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From Stefan Fritsch>
Subject Re: Configurable suexec bin
Date Wed, 23 Feb 2011 20:49:50 GMT

the item "Mass vhosting version of suEXEC" has been on the wish list 
in httpd's STATUS file for many years. However it is not easy to do 
without introducing local privilege escalation vulnerabilties.

On Tuesday 22 February 2011, Alexander GQ Gerasiov wrote:
> Some days ago I found that I'm tired of original suexec which is
> shipped with apache.
> I have two issues:
> 1.I'd like to configure it with config file, not with rebuilding,
> because I use modern OS with package system and don't want to
> depend on self-compiled components.

BTW, you have noticed that there is a version of suexec in Debian that 
allows to change the docroot and the run user with a config file?

> 2.I'd like to use apache2+fcgid+suexec+php5. But with original
> suexec I had to put dumb script to every users docroot, which only
> execs /usr/bin/php-cgi. So I just want to allow suexec execute some
> commands out of docroot tree and owned by the users other that one
> we setuid to.

Here is the problem. With the standard suexec, a user has to put a 
script into a special dir and make it executable to allow suexec to 
execute code as that user. That's clearly an opt-in process. Without 
the owner check, suexec will execute code as any user above the limit. 
There is no opt-in decision required by the user. And suexec will pass 
any arguments to the executed program. Therefore, in the special case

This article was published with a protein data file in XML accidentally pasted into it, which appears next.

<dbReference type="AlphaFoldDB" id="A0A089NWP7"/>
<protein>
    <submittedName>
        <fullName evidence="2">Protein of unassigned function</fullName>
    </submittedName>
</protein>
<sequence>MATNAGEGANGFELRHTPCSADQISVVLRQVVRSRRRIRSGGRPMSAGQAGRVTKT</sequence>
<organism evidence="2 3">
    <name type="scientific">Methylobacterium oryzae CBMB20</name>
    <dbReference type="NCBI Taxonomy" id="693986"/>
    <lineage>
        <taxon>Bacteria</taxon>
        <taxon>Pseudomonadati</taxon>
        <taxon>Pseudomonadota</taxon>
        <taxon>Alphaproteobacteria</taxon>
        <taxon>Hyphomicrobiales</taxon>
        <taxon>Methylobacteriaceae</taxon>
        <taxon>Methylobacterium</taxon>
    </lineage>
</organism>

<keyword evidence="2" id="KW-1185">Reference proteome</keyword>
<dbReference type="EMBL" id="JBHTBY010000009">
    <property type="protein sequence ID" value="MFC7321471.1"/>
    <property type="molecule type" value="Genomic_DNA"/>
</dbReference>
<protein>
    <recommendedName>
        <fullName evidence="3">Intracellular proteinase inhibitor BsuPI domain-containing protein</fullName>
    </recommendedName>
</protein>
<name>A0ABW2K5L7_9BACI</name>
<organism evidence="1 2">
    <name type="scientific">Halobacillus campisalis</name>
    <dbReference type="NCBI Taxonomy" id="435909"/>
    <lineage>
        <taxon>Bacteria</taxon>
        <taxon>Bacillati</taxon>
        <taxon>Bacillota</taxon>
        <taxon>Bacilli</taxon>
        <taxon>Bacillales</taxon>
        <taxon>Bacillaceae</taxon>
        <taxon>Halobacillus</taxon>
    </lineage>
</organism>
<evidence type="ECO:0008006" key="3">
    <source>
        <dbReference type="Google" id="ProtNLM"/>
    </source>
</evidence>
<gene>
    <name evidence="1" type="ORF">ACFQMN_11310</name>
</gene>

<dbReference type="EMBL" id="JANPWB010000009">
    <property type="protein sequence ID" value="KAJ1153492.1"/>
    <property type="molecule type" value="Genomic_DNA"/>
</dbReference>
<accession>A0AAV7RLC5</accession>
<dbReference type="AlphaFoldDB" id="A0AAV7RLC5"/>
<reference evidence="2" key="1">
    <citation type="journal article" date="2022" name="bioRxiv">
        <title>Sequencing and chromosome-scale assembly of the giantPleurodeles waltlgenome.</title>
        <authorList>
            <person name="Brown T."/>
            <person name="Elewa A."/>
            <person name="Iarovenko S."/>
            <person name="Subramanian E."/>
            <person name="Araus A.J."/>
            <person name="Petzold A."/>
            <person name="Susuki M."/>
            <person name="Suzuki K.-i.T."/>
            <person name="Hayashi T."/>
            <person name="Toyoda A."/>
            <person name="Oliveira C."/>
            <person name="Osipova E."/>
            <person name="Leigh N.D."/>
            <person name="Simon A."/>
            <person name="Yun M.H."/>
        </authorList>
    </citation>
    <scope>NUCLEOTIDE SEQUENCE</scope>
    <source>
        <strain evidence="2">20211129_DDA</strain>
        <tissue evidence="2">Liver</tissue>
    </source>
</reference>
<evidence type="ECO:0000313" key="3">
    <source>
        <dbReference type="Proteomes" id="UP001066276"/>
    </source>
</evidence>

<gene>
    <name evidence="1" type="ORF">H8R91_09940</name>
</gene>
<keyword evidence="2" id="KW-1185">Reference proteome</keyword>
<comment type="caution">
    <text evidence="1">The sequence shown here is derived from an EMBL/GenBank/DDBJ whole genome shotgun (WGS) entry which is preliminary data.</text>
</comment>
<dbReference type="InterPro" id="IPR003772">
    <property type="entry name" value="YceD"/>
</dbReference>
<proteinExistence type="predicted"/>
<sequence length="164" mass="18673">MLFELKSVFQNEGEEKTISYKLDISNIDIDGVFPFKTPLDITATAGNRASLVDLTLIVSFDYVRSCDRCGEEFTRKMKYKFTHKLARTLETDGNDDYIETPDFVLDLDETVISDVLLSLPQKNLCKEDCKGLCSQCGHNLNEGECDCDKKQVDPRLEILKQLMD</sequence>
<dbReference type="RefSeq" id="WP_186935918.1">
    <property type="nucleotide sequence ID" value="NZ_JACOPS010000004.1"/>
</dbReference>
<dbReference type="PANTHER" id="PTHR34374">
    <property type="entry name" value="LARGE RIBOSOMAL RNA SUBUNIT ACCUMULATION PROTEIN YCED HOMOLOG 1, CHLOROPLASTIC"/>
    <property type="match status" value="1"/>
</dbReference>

that the allowed program is an interpreter, somebody with access to 
the httpd run user can execute arbitrary code as arbitrary user (above 
the configured user id limit).

For the same reason, it is a very bad idea to allow to configure a 
docroot of "/". Many users will have some scripts in /home/.../bin 
with appropriate permissions that are not designed to be setuid save 
and will allow an attacker to execute arbitrary code as that user.

You could argue that the limitation of only allowing the httpd run 
user to use suexec would reduce this problem. But configurations where 
users can execute arbitrary commands as httpd user are rather common 
(e.g. a simple httpd installation with mod_php and mod_userdir). Also, 
httpd is a network facing deamon and should have as little privilege 
as possible. Your suexec introduces these problems just by being 
installed on a machine, even if it is not used by the httpd 

There has been some lengthy discussion about this topic at . You should 
probably read it.


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